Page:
Your best bet is to backup your information to a computer. I’m going to briefly outline how to do that below.
Connect your phone to the computer – your charging cable that came with the mobile and your data cable are one in the same. Simply, gently, pull on the cable part and the part that actually plugs into the wall outlet. It should separate into 2 different pieces. If your cable was damaged or no longer available you’re going to need to get another one, click here to get the best deal on one. I recommend you have one, one way or the other, so that you can get into the good habit of backing up your phone on a regular basis.
Once you plug the phone into the computer, the computer should recognize the phone and a pop-up will show on your computer screen giving you some options. You want to select the last option. You want to select the option that says something like “open folders to view files”. If nothing pops up on your computer then look at your phone. If you have an option that says “mass storage” you want to click that, it might also have“transfer information”, “connect to computer”, etc. mass storage is most common, once you click on that then wait a min and the “open folder to view files” option should pop up.
Once you click on the “open folder to view files” on the computer, it’s going to show you a few manila envelope looking folders. Look for the one that says “DCIM”. That DCIM folder is where all the pictures and videos that were taken and are saved onto your phone are located. If you want, you can click on that DCIM then click on Camera and you should see all your pictures.
What you need to do is right click that DCIM folder (right click on your mouse not left click) then select “copy” (left click the mouse on copy). After you click copy, you need to minimize (not close) that window on the computer (look in the upper right hand corner, click on the box that looks like a minus sign “_” not the close “X”.
Once that screen is minimized, right click on an empty spot on your desktop (the screen you see when you first turn on your computer), then tap on “Paste”. That will paste a copy of all your pictures/videos from your phone onto your computer. You should see a new file/folder on your desktop that says DCIM, go ahead and open it, make sure all your pictures are there.
It’s as easy as that. You’re going to want to open that window that has all your phones folders back up and repeat the process for any other information you’re going to want to save from your phone. That might include a music folder, maybe an app folder, etc the main thing is your pictures. Don’t worry about saving your names and phone numbers. We’ll get to saving your contacts in a minute. Just save any other files from your phone onto your computer.
Once everything is saved onto your computer you can close that window that shows your phones files, and go into my computer, right click on the drive that’s showing your phone, and selecting unmount/safely remove/eject etc. if you don’t see that, or that steps to complicated just unplug your phone from the computer. Once it’s unplugged go into your computer and make sure you can open those files/folders you saved onto your computer, just to double check. Then if everything is saved proceed to step 5 below.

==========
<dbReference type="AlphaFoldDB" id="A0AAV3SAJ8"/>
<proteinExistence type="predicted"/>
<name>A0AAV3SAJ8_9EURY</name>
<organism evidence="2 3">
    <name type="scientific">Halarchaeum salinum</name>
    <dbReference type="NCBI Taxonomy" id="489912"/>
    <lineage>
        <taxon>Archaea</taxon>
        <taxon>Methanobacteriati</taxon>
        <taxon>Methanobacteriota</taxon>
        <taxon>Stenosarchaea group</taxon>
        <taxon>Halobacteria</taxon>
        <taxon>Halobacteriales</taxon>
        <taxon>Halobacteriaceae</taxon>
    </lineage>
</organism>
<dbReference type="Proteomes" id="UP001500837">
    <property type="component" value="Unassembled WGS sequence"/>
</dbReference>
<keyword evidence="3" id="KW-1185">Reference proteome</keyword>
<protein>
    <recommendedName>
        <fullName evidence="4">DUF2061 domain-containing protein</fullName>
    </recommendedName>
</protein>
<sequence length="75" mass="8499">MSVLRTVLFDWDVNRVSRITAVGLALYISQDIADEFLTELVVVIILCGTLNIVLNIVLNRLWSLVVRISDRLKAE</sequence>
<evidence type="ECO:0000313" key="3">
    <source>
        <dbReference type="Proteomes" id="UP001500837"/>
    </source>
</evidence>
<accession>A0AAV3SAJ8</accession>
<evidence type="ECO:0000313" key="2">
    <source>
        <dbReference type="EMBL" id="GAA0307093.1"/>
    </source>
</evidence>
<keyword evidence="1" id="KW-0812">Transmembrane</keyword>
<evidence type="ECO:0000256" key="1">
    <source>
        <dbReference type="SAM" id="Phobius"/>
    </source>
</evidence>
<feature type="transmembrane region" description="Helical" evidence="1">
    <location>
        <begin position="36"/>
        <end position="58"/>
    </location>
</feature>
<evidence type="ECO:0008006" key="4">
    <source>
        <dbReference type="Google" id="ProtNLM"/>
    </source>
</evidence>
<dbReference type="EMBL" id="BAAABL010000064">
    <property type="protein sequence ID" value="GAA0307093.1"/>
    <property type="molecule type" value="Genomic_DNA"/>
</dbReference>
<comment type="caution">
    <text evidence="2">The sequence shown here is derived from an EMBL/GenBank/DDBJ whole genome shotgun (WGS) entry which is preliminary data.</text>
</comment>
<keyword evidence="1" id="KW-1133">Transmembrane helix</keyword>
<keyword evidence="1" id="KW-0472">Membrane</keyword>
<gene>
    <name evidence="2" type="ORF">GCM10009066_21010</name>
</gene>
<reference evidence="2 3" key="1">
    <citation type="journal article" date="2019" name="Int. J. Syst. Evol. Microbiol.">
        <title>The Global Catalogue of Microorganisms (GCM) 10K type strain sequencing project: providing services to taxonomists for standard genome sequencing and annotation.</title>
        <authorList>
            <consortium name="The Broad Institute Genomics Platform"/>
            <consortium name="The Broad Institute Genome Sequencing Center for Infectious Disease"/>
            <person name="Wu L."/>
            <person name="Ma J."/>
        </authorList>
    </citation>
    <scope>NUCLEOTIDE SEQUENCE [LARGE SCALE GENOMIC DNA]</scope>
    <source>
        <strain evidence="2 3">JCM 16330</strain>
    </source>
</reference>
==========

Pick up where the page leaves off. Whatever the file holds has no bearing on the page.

Method 2 - Google Drive
It’s ok if you don’t have a computer or memory card, there are a few other options, just a little more involved. What I would recommend is to (if your phone will allow you) go to the app marketplace and download the app named Google Drive, it’s made by Google Inc. Just go to the marketplace and do a search for Google Drive, it will be the first option that pops up. It’s actually an app written by Google designed to backup info and from what I have seen, it’s pretty slick. What it does is actually allows you to backup up to 5GB worth of information onto Google’s online server. Don’t worry no one else can see your stuff. Best part is that you get 5GB FREE! I don’t know about you but free is always in my price range. 5GB should be more than enough space for the average user.
Once downloaded and installed then go into your pictures, tap the menu key, tap share, then share to Drive. This will upload your pictures online where they will be nice and safe.
Note: this WILL use up data from your data plan if you’re not connected to WiFi (wireless internet). I always recommend that if you can use a wireless internet then use it! It’s usually cheaper and faster.
Method 4 - Text or Email
A little more tedious but doable – is to send your info via text or email. Just open a message, attach file, select a file like a picture, type in person’s cell phone number or better yet email address, and send the file that way. Again, Tedious but doable. I would also check where ever you are sending your information just to make sure that it send and received correctly.